One of my favourite blogs, MamaMia, recently featured a hot and heavy debate around home-birthing. I'm not going to go into the issues here - you can read the post (and the 100 or so comments) at Mia's site - but it got me wondering why, as women, we put so much pressure on ourselves to have the perfect birth "experience".
Just think about it. We approach birth with the fervour of a professional event manager. We go to weeks of prenatal classes to prepare (but are rarely similarly educated as to what comes next); buy gadgets to ready our body i.e. Epi-No; construct detailed birth plans; compile mood music - all aimed at staging the perfect entry into the world for our precious baby.
And when things don't go to plan - as they sometimes don't - we beat ourselves up about it. Some women experience post natal depression or feel robbed that things didn't happen the way they'd hoped...and somewhere along the way, we lose sight of what labour and birth are all about. Creating new life.
Does it really matter how a baby is born? I don't think so. My birth plan with Olivia was pretty much to go with the flow...I figured it was impossible to plan for something I'd never experienced before. I'd see how I went drug free and, if I really needed something, then bring it on. As it happened, I had an epidural after 11 hours of labour and then ended up having an emergency caesarean when she went into fetal distress. Not exactly how I'd pictured things happening, but the important thing was that she was healthy.
My biggest worry was that the hour I spent in recovery after birth would somehow hinder the bonding process (ALL the books bang on about the importance of immediate skin-on-skin contact). Well, I'm here to tell you that it doesn't matter one iota. When Sophia was born 10 weeks early I didn't touch her for a day; hold her for five; or breastfeed her for six weeks - and we couldn't adore each other more.
But back to Olivia's birth...the next day a midwife stopped by to ask me if I wanted to "talk to someone" about not having the birth experience I'd wanted. I was like, "er...no...she's here...she's safe. All good." As far as I'm concerned, the arrival is the important part, not whether bub has made their exit via the sunroof or the, um (searches for appropriate metaphor), boot.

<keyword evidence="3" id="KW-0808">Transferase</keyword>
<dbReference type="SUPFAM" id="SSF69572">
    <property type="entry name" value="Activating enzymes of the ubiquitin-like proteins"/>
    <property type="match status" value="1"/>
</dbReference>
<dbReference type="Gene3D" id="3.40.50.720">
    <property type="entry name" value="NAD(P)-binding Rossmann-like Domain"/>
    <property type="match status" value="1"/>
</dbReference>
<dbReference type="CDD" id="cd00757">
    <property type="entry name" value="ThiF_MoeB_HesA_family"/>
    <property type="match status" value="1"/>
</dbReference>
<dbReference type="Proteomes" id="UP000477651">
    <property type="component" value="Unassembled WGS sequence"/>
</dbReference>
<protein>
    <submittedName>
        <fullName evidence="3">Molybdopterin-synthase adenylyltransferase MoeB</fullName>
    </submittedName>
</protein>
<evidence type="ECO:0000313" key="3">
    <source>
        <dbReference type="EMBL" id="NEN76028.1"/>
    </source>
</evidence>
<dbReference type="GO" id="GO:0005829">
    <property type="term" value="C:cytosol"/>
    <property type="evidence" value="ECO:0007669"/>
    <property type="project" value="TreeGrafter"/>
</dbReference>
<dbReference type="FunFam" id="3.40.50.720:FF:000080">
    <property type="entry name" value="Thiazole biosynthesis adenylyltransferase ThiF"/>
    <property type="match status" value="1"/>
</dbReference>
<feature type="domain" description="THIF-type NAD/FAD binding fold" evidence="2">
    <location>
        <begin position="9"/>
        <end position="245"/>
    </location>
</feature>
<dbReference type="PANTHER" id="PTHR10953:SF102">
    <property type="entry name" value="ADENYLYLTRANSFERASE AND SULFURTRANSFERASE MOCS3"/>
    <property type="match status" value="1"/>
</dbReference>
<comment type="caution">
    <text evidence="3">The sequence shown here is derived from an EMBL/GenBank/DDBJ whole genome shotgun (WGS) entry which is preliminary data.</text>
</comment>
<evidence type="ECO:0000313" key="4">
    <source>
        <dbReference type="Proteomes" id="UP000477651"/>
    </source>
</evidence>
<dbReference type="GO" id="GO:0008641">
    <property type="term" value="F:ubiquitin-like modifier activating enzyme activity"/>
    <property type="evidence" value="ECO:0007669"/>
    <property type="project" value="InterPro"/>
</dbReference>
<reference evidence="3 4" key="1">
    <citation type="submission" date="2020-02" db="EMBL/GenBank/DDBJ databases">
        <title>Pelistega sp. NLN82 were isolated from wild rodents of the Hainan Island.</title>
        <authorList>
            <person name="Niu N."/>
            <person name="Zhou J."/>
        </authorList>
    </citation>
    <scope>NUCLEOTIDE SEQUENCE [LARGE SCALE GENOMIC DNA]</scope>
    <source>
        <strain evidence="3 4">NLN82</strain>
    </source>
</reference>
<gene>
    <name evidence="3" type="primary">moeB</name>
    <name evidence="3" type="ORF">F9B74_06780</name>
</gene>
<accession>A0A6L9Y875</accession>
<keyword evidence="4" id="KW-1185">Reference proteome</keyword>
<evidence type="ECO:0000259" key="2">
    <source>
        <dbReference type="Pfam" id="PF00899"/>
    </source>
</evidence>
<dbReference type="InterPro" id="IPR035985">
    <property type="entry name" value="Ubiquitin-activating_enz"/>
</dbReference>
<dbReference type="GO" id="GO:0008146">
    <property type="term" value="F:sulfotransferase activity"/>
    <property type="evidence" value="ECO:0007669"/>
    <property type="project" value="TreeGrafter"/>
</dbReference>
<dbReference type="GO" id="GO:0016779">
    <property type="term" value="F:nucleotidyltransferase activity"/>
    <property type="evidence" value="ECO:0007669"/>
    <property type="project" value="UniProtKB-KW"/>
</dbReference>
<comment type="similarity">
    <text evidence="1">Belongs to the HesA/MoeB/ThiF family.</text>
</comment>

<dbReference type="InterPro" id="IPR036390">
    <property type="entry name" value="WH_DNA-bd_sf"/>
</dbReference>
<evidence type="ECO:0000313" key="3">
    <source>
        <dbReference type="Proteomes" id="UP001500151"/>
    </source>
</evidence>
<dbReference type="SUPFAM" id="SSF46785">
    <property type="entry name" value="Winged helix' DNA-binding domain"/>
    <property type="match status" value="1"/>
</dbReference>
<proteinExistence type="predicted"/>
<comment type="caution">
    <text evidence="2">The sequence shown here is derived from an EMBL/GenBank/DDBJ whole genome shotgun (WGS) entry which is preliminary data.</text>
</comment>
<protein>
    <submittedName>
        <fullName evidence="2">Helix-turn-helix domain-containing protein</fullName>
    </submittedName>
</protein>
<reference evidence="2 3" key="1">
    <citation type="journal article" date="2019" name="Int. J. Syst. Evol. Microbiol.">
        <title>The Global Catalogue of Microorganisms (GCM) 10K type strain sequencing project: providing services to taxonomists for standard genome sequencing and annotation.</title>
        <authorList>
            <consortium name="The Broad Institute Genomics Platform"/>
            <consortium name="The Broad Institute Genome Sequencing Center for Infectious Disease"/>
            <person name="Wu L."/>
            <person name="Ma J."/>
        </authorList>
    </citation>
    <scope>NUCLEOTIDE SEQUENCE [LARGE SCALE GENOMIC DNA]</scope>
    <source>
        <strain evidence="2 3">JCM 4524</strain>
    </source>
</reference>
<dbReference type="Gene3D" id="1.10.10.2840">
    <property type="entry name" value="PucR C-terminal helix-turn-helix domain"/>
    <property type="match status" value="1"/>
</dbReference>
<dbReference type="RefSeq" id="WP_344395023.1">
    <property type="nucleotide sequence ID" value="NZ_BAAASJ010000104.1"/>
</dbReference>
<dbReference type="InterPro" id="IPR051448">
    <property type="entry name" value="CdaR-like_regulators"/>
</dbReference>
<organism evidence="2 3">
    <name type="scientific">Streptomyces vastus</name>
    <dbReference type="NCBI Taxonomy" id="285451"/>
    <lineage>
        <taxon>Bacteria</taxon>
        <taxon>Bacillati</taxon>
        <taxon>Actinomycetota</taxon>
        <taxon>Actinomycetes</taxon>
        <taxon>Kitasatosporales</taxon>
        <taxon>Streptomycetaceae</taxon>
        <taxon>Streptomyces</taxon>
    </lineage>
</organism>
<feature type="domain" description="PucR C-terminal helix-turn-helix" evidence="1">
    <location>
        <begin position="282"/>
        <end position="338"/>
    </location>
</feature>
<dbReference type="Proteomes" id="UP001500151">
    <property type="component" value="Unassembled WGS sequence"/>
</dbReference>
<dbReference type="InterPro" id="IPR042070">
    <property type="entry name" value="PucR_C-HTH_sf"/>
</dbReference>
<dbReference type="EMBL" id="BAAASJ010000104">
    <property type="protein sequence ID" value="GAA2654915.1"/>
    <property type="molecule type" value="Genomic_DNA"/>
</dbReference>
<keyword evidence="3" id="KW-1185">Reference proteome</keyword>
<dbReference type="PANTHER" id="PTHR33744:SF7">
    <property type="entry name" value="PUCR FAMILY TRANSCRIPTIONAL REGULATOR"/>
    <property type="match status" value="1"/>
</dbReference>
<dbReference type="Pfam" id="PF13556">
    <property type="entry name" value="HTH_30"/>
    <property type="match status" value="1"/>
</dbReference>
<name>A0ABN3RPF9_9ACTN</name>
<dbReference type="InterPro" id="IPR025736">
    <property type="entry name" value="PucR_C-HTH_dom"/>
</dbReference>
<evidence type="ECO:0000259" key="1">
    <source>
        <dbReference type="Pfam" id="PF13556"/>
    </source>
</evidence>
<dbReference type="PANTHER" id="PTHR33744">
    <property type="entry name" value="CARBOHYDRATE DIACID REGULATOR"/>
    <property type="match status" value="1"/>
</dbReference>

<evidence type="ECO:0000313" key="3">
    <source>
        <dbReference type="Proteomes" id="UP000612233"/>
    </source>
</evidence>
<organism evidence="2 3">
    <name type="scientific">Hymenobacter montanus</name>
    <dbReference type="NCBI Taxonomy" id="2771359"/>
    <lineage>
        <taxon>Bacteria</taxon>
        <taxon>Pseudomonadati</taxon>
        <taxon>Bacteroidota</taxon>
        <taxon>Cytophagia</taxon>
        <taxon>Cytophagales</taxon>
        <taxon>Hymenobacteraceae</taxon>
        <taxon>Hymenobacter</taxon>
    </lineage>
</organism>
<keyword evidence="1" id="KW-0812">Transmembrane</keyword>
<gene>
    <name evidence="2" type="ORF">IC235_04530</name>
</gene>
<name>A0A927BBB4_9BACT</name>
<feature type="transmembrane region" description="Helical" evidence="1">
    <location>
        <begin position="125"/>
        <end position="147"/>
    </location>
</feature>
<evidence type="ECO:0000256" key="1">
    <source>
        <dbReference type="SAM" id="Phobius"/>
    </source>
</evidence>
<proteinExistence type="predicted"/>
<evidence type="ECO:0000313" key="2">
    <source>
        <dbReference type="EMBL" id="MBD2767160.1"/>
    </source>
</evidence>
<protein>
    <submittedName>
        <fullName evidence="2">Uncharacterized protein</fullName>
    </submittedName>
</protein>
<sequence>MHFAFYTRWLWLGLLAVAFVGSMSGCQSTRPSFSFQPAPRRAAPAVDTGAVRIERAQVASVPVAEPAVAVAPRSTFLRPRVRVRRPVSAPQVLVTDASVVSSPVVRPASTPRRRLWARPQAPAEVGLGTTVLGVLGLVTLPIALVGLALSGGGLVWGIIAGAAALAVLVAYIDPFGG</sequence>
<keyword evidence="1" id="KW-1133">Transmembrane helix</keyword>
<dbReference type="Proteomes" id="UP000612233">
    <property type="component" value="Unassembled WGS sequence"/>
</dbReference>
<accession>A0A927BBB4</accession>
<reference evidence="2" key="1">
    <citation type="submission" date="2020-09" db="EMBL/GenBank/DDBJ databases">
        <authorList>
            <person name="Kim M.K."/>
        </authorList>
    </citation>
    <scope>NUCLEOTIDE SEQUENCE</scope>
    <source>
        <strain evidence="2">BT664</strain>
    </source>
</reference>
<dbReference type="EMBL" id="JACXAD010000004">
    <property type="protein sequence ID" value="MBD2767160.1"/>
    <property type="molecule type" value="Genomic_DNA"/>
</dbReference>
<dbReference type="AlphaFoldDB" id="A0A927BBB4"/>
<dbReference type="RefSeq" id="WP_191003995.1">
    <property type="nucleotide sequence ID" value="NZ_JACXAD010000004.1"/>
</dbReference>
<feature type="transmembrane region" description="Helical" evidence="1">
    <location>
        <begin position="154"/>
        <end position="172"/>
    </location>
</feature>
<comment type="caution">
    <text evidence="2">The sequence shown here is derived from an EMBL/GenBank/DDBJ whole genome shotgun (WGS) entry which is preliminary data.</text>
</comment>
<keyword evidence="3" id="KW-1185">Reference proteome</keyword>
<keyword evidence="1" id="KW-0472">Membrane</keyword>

It was after I got out of hospital that I realised how many women view caesars as a bit of a cop out. I found myself tacking "after 14 hours of labour and fetal distress" onto the end of the sentence whenever anyone asked how I'd given birth. It was as if I had to prove I'd done the hard yards.
In my mind, how a woman chooses to give birth is her choice. Another caesar would have been my choice for Sophia (as it turned out, that was my only option in the end). Some of my best friends have had their babies at the local birthing centre - and that suited them. And, even though I don't believe in home births, they may be right for someone else.
It's each woman's body, her child, her risk, her responsibility to her baby...as women, let's respect that. After all, birth itself is fleeting - it's the love and nurturing you give your child for the rest of her life that's important.
Minted Family Holiday Cards
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